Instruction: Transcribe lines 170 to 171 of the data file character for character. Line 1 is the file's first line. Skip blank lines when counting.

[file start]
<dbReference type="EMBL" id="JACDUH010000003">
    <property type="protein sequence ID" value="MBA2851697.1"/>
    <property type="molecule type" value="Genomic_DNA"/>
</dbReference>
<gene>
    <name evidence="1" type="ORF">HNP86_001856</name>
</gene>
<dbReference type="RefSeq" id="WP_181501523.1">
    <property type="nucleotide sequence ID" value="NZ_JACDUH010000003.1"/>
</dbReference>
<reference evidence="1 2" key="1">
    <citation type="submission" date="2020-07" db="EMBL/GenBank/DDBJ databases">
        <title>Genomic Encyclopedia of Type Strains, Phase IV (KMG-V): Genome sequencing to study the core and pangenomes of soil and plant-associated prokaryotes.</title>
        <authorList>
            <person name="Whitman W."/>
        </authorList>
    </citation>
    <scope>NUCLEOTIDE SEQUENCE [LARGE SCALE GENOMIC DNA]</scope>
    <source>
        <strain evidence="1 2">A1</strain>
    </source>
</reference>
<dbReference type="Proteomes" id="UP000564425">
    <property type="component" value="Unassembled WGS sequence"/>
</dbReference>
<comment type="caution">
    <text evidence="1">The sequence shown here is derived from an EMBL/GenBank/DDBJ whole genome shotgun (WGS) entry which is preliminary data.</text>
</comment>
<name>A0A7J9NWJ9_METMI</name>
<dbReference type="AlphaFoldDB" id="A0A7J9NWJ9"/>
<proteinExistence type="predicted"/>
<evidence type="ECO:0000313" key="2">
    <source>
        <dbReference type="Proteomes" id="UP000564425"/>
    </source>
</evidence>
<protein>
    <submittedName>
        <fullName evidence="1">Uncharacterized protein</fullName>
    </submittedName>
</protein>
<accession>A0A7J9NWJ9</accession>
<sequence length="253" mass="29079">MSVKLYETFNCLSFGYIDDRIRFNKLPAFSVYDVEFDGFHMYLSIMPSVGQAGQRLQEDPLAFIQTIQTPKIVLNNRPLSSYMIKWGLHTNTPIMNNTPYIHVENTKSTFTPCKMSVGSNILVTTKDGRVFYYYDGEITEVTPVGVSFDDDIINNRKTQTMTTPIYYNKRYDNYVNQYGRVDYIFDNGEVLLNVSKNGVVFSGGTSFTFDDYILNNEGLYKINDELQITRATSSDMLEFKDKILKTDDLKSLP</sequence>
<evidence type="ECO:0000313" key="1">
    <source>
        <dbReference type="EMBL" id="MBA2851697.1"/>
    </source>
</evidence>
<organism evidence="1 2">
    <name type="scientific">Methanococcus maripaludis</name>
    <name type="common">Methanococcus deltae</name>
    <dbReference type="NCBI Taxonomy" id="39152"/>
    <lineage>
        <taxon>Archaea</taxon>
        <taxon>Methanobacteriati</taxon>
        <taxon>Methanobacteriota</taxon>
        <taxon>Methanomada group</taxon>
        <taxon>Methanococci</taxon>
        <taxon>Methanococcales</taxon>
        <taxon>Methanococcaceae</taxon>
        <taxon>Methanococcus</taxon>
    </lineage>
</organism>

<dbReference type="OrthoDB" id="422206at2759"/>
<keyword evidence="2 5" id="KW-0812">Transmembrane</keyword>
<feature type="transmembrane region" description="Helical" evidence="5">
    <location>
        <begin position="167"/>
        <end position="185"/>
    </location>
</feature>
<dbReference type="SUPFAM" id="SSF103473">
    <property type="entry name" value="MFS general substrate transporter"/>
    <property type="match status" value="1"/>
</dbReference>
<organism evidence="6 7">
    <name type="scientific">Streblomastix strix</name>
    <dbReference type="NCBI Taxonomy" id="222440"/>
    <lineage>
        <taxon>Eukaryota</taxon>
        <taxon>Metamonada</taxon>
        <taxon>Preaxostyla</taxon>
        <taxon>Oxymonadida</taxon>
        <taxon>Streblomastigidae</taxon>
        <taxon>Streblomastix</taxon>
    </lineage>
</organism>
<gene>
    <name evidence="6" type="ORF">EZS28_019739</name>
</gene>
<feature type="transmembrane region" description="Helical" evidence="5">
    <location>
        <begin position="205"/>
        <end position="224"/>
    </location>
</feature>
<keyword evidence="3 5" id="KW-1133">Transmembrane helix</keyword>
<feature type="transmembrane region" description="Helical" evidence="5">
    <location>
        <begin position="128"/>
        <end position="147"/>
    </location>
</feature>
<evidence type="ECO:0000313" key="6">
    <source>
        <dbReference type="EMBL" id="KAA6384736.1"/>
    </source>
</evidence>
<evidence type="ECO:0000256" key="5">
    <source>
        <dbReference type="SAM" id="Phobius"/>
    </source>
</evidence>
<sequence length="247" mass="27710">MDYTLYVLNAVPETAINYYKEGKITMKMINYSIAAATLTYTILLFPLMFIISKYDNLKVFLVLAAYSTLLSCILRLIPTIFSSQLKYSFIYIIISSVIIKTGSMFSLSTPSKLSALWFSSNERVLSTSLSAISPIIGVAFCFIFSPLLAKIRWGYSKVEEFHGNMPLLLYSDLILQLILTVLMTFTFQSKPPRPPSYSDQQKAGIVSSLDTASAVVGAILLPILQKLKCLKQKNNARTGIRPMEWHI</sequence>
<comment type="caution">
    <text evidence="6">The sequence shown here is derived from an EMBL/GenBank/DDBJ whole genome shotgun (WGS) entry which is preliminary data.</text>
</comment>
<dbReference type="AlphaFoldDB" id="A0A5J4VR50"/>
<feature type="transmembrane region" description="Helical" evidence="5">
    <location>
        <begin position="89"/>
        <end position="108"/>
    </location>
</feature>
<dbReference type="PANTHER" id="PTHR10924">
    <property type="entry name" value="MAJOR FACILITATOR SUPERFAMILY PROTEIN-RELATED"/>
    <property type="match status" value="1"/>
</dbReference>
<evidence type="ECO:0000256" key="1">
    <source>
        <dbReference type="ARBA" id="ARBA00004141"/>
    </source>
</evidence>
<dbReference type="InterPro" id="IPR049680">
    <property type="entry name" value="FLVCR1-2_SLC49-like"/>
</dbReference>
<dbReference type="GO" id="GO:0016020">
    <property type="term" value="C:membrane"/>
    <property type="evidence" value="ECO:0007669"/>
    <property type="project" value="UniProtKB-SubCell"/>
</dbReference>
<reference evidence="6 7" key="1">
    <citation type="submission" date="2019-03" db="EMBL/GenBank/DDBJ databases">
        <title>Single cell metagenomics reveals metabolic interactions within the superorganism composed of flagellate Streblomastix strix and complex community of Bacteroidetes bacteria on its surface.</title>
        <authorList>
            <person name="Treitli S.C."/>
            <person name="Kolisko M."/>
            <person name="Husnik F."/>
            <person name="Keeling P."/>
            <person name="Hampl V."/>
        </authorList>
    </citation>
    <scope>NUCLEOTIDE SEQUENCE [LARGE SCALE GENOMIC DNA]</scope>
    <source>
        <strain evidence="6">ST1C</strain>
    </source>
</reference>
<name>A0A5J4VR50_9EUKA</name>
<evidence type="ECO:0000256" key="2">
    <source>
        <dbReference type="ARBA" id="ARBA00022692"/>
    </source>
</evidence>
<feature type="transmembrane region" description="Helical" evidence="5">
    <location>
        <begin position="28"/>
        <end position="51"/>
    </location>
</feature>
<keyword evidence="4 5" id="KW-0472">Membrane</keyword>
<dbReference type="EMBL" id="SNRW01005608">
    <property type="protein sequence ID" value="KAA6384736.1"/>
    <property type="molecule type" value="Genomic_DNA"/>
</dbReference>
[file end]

<keyword evidence="4 5" id="KW-0472">Membrane</keyword>
<dbReference type="EMBL" id="SNRW01005608">